But that requires older people to use technology and also to be willing to hop in the back of a stranger's car—both of which may take some training.
Aging adults need places in cities to work, communicate
As people live longer, they also need ways to engage and connect with their communities, building links between generations to reduce the chances of isolation and loneliness. Workforces depend on older workers, yet nearly two-thirds of U.S. workers say they have seen or personally faced discrimination based on age. But older adults make significant contributions to workforces, especially when they combine their knowledge with that of younger people.
"Intergenerational workforces combine the risk-taking and imagination of younger people with older cross-sector problem solving," Irving said. "Employers who can capitalize on both are employers that will be more successful in years to come because intergenerational teams outperform others."
Communities of faith can play a role in bringing seniors into contact with younger people, Cicero added.
"Churches and other faith communities are supposed to serve people of all ages without an age limit," she said. Intergenerational programming can help: Older people are a big asset to young families. "They're not in competition," she said.
What's good for older adults is good for communities in general
Higher education institutions also have an opportunity to open their arms to a diverse student body—including many older learners.
"Universities and colleges have an incredibly important role to play—with the change in the way people work, the need to enable and encourage lifelong learning has never been more important," Irving said. Whether it's learning new skills online or on campus, more than ever, people of all ages need to apply new proficiencies.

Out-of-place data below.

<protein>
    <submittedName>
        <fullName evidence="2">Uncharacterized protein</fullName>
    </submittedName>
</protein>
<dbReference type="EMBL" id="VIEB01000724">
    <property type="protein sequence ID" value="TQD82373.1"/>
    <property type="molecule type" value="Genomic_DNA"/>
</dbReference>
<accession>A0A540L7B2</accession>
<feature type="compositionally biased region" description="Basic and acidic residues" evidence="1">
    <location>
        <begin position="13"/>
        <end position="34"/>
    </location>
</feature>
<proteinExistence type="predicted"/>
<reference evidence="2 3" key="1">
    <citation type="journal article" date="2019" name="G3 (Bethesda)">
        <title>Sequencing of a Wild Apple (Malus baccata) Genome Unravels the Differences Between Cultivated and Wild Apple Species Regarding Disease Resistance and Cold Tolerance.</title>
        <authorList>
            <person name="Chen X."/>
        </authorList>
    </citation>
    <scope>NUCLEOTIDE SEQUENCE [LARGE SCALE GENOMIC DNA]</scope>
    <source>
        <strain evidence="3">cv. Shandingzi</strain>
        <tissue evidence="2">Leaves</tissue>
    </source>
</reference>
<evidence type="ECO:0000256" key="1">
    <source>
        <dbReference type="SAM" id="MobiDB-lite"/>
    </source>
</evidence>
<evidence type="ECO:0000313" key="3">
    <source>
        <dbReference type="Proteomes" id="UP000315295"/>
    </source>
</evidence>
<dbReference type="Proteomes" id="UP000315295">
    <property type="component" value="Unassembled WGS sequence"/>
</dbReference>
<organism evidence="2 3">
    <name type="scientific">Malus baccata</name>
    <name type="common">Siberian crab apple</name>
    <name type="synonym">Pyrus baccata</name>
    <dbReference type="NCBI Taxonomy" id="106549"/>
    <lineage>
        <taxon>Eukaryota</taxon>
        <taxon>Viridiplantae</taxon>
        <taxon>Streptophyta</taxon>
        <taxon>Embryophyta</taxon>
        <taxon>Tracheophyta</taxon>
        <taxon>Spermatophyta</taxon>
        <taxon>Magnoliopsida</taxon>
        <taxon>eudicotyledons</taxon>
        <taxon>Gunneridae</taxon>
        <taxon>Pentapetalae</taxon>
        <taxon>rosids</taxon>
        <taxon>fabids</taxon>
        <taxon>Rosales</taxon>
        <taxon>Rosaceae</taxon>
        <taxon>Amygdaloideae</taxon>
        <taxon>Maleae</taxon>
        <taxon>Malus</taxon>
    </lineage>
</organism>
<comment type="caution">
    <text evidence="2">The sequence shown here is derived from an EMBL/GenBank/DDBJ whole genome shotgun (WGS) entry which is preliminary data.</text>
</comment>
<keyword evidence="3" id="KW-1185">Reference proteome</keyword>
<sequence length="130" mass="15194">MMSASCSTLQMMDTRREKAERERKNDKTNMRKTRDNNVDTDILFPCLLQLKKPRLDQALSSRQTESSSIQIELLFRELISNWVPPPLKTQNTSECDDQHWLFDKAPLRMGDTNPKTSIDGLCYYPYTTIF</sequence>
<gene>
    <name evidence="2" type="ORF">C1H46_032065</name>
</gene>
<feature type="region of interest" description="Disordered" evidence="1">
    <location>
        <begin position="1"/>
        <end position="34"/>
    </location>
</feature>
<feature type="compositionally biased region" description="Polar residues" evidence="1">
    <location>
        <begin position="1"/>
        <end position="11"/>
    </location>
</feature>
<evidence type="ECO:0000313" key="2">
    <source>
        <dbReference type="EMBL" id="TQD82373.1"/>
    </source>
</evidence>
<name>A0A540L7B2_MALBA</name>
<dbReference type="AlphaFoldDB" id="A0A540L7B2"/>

"Schools should not just be the provenance of the young. Education is something that is enjoyed across life, and people should be encouraged to learn across life," he added.
For major institutions, that represents a new way to think about the education force and workforce of the 21st century.
"It's happened with women, people of color, the LGBTQ communities and others—campuses look different today compared with 30 years ago, and that diversity is powerful and exciting," Irving said. "The next step in that process is including age in the diversity matrix."
Irving added that there is opportunity in longer lives but society will need to question its own practices to keep up with the change.
"At a high level, much like climate change, population aging will change everything: lives, families, institutions, companies, health and cultural institutions," he said. "We have a world with norms and practices that are derived from times when lives were much shorter, and we have to change some of those assumptions."
But in the end, things that are good for seniors—walkable cities, good transit, the opportunity to work and connect—are also good for younger people.
"These things are sometimes framed as things that are only good for older people," he said, "but they are common sense for everyone."